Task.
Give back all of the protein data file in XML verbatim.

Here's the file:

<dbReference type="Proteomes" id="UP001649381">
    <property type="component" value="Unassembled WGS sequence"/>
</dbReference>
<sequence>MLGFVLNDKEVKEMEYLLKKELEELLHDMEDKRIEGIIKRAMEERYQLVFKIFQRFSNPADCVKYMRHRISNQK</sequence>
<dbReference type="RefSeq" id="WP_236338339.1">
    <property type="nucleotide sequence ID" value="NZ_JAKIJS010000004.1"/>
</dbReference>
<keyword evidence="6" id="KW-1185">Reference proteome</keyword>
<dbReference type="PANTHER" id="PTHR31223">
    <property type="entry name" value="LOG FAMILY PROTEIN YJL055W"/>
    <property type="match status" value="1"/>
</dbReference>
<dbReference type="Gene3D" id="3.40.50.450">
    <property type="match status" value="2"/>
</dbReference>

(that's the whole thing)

<dbReference type="Proteomes" id="UP001649381">
    <property type="component" value="Unassembled WGS sequence"/>
</dbReference>
<sequence>MLGFVLNDKEVKEMEYLLKKELEELLHDMEDKRIEGIIKRAMEERYQLVFKIFQRFSNPADCVKYMRHRISNQK</sequence>
<dbReference type="RefSeq" id="WP_236338339.1">
    <property type="nucleotide sequence ID" value="NZ_JAKIJS010000004.1"/>
</dbReference>
<keyword evidence="6" id="KW-1185">Reference proteome</keyword>
<dbReference type="PANTHER" id="PTHR31223">
    <property type="entry name" value="LOG FAMILY PROTEIN YJL055W"/>
    <property type="match status" value="1"/>
</dbReference>
<dbReference type="Gene3D" id="3.40.50.450">
    <property type="match status" value="2"/>
</dbReference>